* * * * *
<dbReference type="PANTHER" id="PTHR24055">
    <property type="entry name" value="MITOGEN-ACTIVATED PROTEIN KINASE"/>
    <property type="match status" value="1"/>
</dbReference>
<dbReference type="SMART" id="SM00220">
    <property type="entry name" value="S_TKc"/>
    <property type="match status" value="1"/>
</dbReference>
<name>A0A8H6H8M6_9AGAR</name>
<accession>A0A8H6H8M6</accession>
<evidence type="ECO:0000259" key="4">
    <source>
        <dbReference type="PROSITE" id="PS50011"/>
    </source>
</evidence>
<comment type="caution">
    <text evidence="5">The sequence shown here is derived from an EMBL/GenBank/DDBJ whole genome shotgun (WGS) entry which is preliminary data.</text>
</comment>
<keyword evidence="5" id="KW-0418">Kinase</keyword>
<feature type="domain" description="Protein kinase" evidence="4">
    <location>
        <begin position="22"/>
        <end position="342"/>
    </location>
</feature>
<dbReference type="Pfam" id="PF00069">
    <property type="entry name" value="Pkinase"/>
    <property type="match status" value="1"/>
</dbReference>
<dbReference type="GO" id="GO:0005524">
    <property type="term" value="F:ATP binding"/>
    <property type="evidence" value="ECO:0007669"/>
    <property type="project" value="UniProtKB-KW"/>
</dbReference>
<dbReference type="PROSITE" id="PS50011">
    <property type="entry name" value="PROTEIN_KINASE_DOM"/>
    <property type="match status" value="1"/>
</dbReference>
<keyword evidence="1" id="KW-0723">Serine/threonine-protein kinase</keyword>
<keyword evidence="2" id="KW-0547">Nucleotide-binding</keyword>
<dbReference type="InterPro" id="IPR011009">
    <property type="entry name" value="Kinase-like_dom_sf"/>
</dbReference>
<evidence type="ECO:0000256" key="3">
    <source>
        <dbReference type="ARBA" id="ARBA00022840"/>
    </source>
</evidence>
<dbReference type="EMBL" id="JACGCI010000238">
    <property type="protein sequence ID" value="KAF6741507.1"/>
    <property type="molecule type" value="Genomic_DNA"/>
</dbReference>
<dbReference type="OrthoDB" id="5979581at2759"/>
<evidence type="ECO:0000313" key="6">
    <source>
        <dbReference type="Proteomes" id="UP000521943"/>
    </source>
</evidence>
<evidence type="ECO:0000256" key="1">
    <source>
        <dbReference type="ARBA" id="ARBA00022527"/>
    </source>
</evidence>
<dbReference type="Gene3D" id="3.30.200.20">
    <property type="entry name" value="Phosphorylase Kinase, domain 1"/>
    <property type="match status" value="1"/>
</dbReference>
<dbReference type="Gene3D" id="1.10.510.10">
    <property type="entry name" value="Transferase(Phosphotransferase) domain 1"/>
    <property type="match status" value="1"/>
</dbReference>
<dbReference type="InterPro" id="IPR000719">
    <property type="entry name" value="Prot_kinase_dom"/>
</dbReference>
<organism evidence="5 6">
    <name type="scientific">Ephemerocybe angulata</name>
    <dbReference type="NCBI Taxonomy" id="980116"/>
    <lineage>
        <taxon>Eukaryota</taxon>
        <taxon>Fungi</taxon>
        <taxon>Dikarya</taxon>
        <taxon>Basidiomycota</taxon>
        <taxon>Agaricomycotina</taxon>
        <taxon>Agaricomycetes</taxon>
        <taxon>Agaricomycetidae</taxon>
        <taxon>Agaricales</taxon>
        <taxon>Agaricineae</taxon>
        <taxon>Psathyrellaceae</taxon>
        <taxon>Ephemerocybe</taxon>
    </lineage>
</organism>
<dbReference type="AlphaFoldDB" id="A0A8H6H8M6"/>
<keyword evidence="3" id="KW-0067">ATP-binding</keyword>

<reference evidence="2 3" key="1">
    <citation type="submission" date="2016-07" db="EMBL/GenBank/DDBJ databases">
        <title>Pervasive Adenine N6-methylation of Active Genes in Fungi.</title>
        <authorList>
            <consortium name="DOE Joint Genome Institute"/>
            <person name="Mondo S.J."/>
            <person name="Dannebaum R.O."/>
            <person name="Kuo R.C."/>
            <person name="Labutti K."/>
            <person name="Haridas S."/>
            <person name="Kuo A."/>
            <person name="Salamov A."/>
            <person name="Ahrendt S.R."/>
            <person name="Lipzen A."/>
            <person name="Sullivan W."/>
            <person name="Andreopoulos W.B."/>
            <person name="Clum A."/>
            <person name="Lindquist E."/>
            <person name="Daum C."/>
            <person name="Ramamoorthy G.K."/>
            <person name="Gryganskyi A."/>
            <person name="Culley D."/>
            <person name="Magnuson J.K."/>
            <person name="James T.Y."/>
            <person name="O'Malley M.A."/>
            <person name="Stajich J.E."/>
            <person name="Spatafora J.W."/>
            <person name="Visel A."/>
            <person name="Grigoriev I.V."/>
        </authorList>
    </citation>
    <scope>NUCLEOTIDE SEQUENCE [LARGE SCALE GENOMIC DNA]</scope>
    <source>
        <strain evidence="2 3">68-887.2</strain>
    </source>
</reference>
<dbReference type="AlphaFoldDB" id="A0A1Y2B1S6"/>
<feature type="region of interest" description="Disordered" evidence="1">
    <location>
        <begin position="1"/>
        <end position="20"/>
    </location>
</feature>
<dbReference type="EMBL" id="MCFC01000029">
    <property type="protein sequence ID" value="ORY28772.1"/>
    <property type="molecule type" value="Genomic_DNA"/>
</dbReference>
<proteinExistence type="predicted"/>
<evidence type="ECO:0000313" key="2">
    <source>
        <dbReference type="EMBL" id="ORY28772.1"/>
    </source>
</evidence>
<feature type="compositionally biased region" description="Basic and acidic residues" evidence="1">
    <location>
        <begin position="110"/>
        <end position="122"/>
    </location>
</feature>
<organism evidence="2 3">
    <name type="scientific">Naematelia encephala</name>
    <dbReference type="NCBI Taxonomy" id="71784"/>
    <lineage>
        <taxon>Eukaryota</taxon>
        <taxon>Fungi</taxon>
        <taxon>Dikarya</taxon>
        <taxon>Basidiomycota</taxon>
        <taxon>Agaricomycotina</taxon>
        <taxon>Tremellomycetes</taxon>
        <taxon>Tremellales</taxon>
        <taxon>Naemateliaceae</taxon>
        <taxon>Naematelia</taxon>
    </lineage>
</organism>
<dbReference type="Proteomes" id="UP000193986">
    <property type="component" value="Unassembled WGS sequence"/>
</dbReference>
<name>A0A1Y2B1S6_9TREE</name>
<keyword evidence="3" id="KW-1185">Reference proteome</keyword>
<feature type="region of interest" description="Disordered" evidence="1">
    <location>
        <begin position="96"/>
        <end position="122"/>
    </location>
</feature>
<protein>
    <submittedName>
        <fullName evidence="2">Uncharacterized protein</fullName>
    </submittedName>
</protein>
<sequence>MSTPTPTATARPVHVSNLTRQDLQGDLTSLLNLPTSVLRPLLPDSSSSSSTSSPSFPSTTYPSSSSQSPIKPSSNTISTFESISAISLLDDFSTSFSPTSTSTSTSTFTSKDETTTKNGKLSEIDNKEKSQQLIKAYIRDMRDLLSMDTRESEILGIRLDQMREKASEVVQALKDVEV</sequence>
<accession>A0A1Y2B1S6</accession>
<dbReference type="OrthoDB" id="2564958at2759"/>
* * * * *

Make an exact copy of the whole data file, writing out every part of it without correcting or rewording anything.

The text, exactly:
<dbReference type="PANTHER" id="PTHR24055">
    <property type="entry name" value="MITOGEN-ACTIVATED PROTEIN KINASE"/>
    <property type="match status" value="1"/>
</dbReference>
<dbReference type="SMART" id="SM00220">
    <property type="entry name" value="S_TKc"/>
    <property type="match status" value="1"/>
</dbReference>
<name>A0A8H6H8M6_9AGAR</name>
<accession>A0A8H6H8M6</accession>
<evidence type="ECO:0000259" key="4">
    <source>
        <dbReference type="PROSITE" id="PS50011"/>
    </source>
</evidence>
<comment type="caution">
    <text evidence="5">The sequence shown here is derived from an EMBL/GenBank/DDBJ whole genome shotgun (WGS) entry which is preliminary data.</text>
</comment>
<keyword evidence="5" id="KW-0418">Kinase</keyword>
<feature type="domain" description="Protein kinase" evidence="4">
    <location>
        <begin position="22"/>
        <end position="342"/>
    </location>
</feature>
<dbReference type="Pfam" id="PF00069">
    <property type="entry name" value="Pkinase"/>
    <property type="match status" value="1"/>
</dbReference>
<dbReference type="GO" id="GO:0005524">
    <property type="term" value="F:ATP binding"/>
    <property type="evidence" value="ECO:0007669"/>
    <property type="project" value="UniProtKB-KW"/>
</dbReference>
<dbReference type="PROSITE" id="PS50011">
    <property type="entry name" value="PROTEIN_KINASE_DOM"/>
    <property type="match status" value="1"/>
</dbReference>
<keyword evidence="1" id="KW-0723">Serine/threonine-protein kinase</keyword>
<keyword evidence="2" id="KW-0547">Nucleotide-binding</keyword>
<dbReference type="InterPro" id="IPR011009">
    <property type="entry name" value="Kinase-like_dom_sf"/>
</dbReference>
<evidence type="ECO:0000256" key="3">
    <source>
        <dbReference type="ARBA" id="ARBA00022840"/>
    </source>
</evidence>
<dbReference type="EMBL" id="JACGCI010000238">
    <property type="protein sequence ID" value="KAF6741507.1"/>
    <property type="molecule type" value="Genomic_DNA"/>
</dbReference>
<dbReference type="OrthoDB" id="5979581at2759"/>
<evidence type="ECO:0000313" key="6">
    <source>
        <dbReference type="Proteomes" id="UP000521943"/>
    </source>
</evidence>
<evidence type="ECO:0000256" key="1">
    <source>
        <dbReference type="ARBA" id="ARBA00022527"/>
    </source>
</evidence>
<dbReference type="Gene3D" id="3.30.200.20">
    <property type="entry name" value="Phosphorylase Kinase, domain 1"/>
    <property type="match status" value="1"/>
</dbReference>
<dbReference type="Gene3D" id="1.10.510.10">
    <property type="entry name" value="Transferase(Phosphotransferase) domain 1"/>
    <property type="match status" value="1"/>
</dbReference>
<dbReference type="InterPro" id="IPR000719">
    <property type="entry name" value="Prot_kinase_dom"/>
</dbReference>
<organism evidence="5 6">
    <name type="scientific">Ephemerocybe angulata</name>
    <dbReference type="NCBI Taxonomy" id="980116"/>
    <lineage>
        <taxon>Eukaryota</taxon>
        <taxon>Fungi</taxon>
        <taxon>Dikarya</taxon>
        <taxon>Basidiomycota</taxon>
        <taxon>Agaricomycotina</taxon>
        <taxon>Agaricomycetes</taxon>
        <taxon>Agaricomycetidae</taxon>
        <taxon>Agaricales</taxon>
        <taxon>Agaricineae</taxon>
        <taxon>Psathyrellaceae</taxon>
        <taxon>Ephemerocybe</taxon>
    </lineage>
</organism>
<dbReference type="AlphaFoldDB" id="A0A8H6H8M6"/>
<keyword evidence="3" id="KW-0067">ATP-binding</keyword>

<reference evidence="2 3" key="1">
    <citation type="submission" date="2016-07" db="EMBL/GenBank/DDBJ databases">
        <title>Pervasive Adenine N6-methylation of Active Genes in Fungi.</title>
        <authorList>
            <consortium name="DOE Joint Genome Institute"/>
            <person name="Mondo S.J."/>
            <person name="Dannebaum R.O."/>
            <person name="Kuo R.C."/>
            <person name="Labutti K."/>
            <person name="Haridas S."/>
            <person name="Kuo A."/>
            <person name="Salamov A."/>
            <person name="Ahrendt S.R."/>
            <person name="Lipzen A."/>
            <person name="Sullivan W."/>
            <person name="Andreopoulos W.B."/>
            <person name="Clum A."/>
            <person name="Lindquist E."/>
            <person name="Daum C."/>
            <person name="Ramamoorthy G.K."/>
            <person name="Gryganskyi A."/>
            <person name="Culley D."/>
            <person name="Magnuson J.K."/>
            <person name="James T.Y."/>
            <person name="O'Malley M.A."/>
            <person name="Stajich J.E."/>
            <person name="Spatafora J.W."/>
            <person name="Visel A."/>
            <person name="Grigoriev I.V."/>
        </authorList>
    </citation>
    <scope>NUCLEOTIDE SEQUENCE [LARGE SCALE GENOMIC DNA]</scope>
    <source>
        <strain evidence="2 3">68-887.2</strain>
    </source>
</reference>
<dbReference type="AlphaFoldDB" id="A0A1Y2B1S6"/>
<feature type="region of interest" description="Disordered" evidence="1">
    <location>
        <begin position="1"/>
        <end position="20"/>
    </location>
</feature>
<dbReference type="EMBL" id="MCFC01000029">
    <property type="protein sequence ID" value="ORY28772.1"/>
    <property type="molecule type" value="Genomic_DNA"/>
</dbReference>
<proteinExistence type="predicted"/>
<evidence type="ECO:0000313" key="2">
    <source>
        <dbReference type="EMBL" id="ORY28772.1"/>
    </source>
</evidence>
<feature type="compositionally biased region" description="Basic and acidic residues" evidence="1">
    <location>
        <begin position="110"/>
        <end position="122"/>
    </location>
</feature>
<organism evidence="2 3">
    <name type="scientific">Naematelia encephala</name>
    <dbReference type="NCBI Taxonomy" id="71784"/>
    <lineage>
        <taxon>Eukaryota</taxon>
        <taxon>Fungi</taxon>
        <taxon>Dikarya</taxon>
        <taxon>Basidiomycota</taxon>
        <taxon>Agaricomycotina</taxon>
        <taxon>Tremellomycetes</taxon>
        <taxon>Tremellales</taxon>
        <taxon>Naemateliaceae</taxon>
        <taxon>Naematelia</taxon>
    </lineage>
</organism>
<dbReference type="Proteomes" id="UP000193986">
    <property type="component" value="Unassembled WGS sequence"/>
</dbReference>
<name>A0A1Y2B1S6_9TREE</name>
<keyword evidence="3" id="KW-1185">Reference proteome</keyword>
<feature type="region of interest" description="Disordered" evidence="1">
    <location>
        <begin position="96"/>
        <end position="122"/>
    </location>
</feature>
<protein>
    <submittedName>
        <fullName evidence="2">Uncharacterized protein</fullName>
    </submittedName>
</protein>
<sequence>MSTPTPTATARPVHVSNLTRQDLQGDLTSLLNLPTSVLRPLLPDSSSSSSTSSPSFPSTTYPSSSSQSPIKPSSNTISTFESISAISLLDDFSTSFSPTSTSTSTSTFTSKDETTTKNGKLSEIDNKEKSQQLIKAYIRDMRDLLSMDTRESEILGIRLDQMREKASEVVQALKDVEV</sequence>
<accession>A0A1Y2B1S6</accession>
<dbReference type="OrthoDB" id="2564958at2759"/>